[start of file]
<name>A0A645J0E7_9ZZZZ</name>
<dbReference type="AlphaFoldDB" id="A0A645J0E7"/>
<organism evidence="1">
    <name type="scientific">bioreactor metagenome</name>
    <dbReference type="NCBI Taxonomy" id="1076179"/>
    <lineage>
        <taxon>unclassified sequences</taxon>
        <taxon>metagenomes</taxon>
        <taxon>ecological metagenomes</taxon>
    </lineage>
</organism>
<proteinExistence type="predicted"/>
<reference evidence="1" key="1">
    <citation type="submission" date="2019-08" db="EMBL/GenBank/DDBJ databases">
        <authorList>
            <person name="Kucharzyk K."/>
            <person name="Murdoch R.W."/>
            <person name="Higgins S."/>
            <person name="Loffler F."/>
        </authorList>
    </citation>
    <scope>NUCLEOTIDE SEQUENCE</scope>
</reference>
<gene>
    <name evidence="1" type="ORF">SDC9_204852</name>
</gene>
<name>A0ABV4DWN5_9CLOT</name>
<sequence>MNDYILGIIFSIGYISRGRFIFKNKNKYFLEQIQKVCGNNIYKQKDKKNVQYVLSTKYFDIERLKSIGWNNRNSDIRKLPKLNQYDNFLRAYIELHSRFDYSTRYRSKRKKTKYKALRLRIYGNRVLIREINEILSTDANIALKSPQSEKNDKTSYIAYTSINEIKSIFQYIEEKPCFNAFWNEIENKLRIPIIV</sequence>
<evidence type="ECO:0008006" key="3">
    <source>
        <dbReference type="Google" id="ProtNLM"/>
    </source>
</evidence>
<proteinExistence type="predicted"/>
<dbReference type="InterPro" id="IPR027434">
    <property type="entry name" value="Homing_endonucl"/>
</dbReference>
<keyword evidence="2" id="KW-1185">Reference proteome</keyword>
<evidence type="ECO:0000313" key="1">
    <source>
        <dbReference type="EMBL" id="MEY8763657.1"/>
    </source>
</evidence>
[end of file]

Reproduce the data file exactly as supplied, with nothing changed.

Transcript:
<name>A0A645J0E7_9ZZZZ</name>
<dbReference type="AlphaFoldDB" id="A0A645J0E7"/>
<organism evidence="1">
    <name type="scientific">bioreactor metagenome</name>
    <dbReference type="NCBI Taxonomy" id="1076179"/>
    <lineage>
        <taxon>unclassified sequences</taxon>
        <taxon>metagenomes</taxon>
        <taxon>ecological metagenomes</taxon>
    </lineage>
</organism>
<proteinExistence type="predicted"/>
<reference evidence="1" key="1">
    <citation type="submission" date="2019-08" db="EMBL/GenBank/DDBJ databases">
        <authorList>
            <person name="Kucharzyk K."/>
            <person name="Murdoch R.W."/>
            <person name="Higgins S."/>
            <person name="Loffler F."/>
        </authorList>
    </citation>
    <scope>NUCLEOTIDE SEQUENCE</scope>
</reference>
<gene>
    <name evidence="1" type="ORF">SDC9_204852</name>
</gene>
<name>A0ABV4DWN5_9CLOT</name>
<sequence>MNDYILGIIFSIGYISRGRFIFKNKNKYFLEQIQKVCGNNIYKQKDKKNVQYVLSTKYFDIERLKSIGWNNRNSDIRKLPKLNQYDNFLRAYIELHSRFDYSTRYRSKRKKTKYKALRLRIYGNRVLIREINEILSTDANIALKSPQSEKNDKTSYIAYTSINEIKSIFQYIEEKPCFNAFWNEIENKLRIPIIV</sequence>
<evidence type="ECO:0008006" key="3">
    <source>
        <dbReference type="Google" id="ProtNLM"/>
    </source>
</evidence>
<proteinExistence type="predicted"/>
<dbReference type="InterPro" id="IPR027434">
    <property type="entry name" value="Homing_endonucl"/>
</dbReference>
<keyword evidence="2" id="KW-1185">Reference proteome</keyword>
<evidence type="ECO:0000313" key="1">
    <source>
        <dbReference type="EMBL" id="MEY8763657.1"/>
    </source>
</evidence>